A year ago, there are really 2 viable suppliers in the 100 gig long haul, Ciena and Alcatel, both of them did a fine job. Since that period of time, the supply base has broadened. We are in there today. Certainly, other companies are in there. Huawei is in there. So the supply base has broadened. And what happens when that occurs is the customer base says we now can go and build on this technology because the supply base is broad enough to ensure competition, ensure continuity of the supply and ensure a good pricing. In that period of time, we've seen relatively steep drop in ASPs of 100 gig. 100 gig today is more cost effective on a dollar-per-bit basis than 40 gig. There's no good reason to build a new 40 gig network today. And it's cost competitive with 10 gig. So I think that the questions of is it the right technology, that's behind us. Is there a big enough supply base to support this being a mainstream technology? It is. And I think when you see industry forecasts of 40 gig now starting to drop and 100 gig even accelerating more, it's because of that dynamic. And the good news is with this greater competition, the industry is going to, I personally believe, explode at a faster rate. The competition is also greater because people are all interested in footprint. But I do think that the price erosion that it has experienced over the last 12 months is going to go back to more typical historic trends, 10% to 15% up per year would be, I would guess, more reasonable moving forward.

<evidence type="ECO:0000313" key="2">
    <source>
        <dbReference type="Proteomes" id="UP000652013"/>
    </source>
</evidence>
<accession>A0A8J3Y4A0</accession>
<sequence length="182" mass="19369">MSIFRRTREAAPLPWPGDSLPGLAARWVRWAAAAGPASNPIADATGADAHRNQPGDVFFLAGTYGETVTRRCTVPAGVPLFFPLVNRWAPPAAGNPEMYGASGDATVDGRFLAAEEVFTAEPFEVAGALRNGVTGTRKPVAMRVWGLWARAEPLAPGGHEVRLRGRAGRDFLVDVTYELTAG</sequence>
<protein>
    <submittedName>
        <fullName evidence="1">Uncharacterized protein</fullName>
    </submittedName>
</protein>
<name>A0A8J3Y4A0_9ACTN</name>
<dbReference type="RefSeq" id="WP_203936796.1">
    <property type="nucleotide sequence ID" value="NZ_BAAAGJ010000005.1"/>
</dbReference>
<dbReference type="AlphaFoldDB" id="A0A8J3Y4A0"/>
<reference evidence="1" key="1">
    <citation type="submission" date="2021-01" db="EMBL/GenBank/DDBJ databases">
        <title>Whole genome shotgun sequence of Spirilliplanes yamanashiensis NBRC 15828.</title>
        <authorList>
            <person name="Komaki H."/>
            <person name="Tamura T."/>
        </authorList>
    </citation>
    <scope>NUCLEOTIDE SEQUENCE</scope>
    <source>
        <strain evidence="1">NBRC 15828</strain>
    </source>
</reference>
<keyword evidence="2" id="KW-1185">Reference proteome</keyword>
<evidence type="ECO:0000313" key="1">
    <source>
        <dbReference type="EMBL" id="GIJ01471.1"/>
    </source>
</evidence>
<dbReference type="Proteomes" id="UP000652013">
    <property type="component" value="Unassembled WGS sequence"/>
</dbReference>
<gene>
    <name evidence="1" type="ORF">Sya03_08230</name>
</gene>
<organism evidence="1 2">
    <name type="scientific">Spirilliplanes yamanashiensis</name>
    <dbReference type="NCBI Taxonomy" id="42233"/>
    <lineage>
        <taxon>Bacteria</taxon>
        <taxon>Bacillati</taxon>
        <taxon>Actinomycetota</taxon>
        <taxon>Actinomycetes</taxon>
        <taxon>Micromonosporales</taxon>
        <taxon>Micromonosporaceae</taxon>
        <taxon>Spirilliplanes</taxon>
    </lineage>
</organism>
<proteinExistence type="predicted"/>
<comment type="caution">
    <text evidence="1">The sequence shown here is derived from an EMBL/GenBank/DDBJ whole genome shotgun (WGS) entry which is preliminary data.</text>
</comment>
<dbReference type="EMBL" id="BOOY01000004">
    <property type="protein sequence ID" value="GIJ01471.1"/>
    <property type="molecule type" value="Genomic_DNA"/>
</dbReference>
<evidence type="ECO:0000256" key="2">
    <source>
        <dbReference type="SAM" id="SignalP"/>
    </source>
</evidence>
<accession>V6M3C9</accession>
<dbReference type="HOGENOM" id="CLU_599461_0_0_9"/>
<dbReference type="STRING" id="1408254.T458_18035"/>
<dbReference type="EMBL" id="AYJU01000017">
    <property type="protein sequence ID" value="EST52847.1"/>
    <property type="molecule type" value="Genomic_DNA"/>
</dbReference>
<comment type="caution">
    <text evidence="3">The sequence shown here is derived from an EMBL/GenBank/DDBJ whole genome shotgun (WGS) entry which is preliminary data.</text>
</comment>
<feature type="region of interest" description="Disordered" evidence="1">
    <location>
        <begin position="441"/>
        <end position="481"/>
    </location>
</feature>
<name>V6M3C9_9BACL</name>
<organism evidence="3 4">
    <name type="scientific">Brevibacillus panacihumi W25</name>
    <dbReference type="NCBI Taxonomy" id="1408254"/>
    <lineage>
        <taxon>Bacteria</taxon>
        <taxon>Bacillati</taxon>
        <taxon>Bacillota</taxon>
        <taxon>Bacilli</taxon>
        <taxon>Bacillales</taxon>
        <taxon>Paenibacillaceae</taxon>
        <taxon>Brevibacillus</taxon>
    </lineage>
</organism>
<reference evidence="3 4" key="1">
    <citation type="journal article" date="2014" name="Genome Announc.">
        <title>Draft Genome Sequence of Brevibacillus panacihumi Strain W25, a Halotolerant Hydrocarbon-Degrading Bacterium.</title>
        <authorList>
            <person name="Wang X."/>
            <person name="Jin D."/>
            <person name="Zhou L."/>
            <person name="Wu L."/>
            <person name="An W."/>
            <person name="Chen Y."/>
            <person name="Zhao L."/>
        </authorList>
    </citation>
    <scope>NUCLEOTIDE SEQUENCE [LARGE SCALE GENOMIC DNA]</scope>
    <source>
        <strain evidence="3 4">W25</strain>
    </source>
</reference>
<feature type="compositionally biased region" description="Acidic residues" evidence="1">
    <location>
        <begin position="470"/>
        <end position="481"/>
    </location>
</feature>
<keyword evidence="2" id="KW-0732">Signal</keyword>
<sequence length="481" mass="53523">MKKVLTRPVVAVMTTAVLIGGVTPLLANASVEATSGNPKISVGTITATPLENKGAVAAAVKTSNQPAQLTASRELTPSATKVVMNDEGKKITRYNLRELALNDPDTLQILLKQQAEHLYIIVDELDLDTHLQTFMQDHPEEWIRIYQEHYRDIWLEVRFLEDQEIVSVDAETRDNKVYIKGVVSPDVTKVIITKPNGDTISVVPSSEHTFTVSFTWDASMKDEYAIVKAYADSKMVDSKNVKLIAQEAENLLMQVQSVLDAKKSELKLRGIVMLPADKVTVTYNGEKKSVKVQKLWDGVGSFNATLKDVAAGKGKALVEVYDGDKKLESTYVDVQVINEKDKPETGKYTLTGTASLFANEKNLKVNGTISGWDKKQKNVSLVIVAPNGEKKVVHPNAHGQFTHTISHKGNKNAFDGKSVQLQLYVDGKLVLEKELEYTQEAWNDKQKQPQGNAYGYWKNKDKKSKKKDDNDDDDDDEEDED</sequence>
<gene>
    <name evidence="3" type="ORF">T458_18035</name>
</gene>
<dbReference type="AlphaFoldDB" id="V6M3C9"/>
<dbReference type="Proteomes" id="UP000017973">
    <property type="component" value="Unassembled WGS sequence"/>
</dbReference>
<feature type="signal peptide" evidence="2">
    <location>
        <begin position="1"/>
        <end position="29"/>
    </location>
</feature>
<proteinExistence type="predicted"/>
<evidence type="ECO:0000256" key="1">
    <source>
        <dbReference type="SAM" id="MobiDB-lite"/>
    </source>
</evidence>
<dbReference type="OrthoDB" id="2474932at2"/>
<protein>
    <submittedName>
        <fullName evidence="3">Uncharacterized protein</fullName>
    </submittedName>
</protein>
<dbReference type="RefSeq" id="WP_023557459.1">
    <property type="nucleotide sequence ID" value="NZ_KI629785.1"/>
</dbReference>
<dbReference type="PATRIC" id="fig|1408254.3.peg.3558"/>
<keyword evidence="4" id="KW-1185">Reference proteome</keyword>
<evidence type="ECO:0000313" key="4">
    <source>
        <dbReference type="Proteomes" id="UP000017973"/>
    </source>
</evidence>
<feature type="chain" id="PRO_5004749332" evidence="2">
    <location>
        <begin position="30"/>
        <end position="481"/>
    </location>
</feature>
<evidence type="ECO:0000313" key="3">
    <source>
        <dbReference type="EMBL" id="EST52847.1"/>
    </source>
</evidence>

Jeremy David - Morgan Stanley, Research Division

Okay. So we reached a point where pricing should be in line with historical norms for maturing technologies?

Thomas J. Fallon

Yes, I think so. You can never tell what's going to happen, but I think that's what's going to occur. Clearly, I think another dynamic in the industry is NSN selling their optical business to a private equity group. That's going to be a continuation. Our industry continues to need to consolidate. I think that it's going to be harder and harder for people who don't have core intellectual property, core IP, to cut this on their own. NSN did a fine job, but they were an integrator of other people's technology. So I don't really consider them a deep innovator. That worked fine historically, but in this market today, where you have to have coherent technologies, either buy them yourselves -- make them yourselves or buy them from somebody, where I think photonic integrated capability is becoming more important. In the future, I think it will be mandatory. If you don't have some of these core technologies, you're going to have a hard time standing alone as a competitor in this industry.

Jeremy David - Morgan Stanley, Research Division

Okay. I just want to go back to some of the things you talked about during the quarter. In Q4, your revenue internationally was very strong. I think it grew 41% sequentially and 61% year-over-year. Sales in the U.S. were more flattish quarter-over-quarter and year-over-year. What are you making out of these trends? Should we make anything out of those trends? And I know you don't initially have exposure to the Tier 1 in the U.S. quite yet, but do you have a sense for their decisions and their budgets at this point?

Ita M. Brennan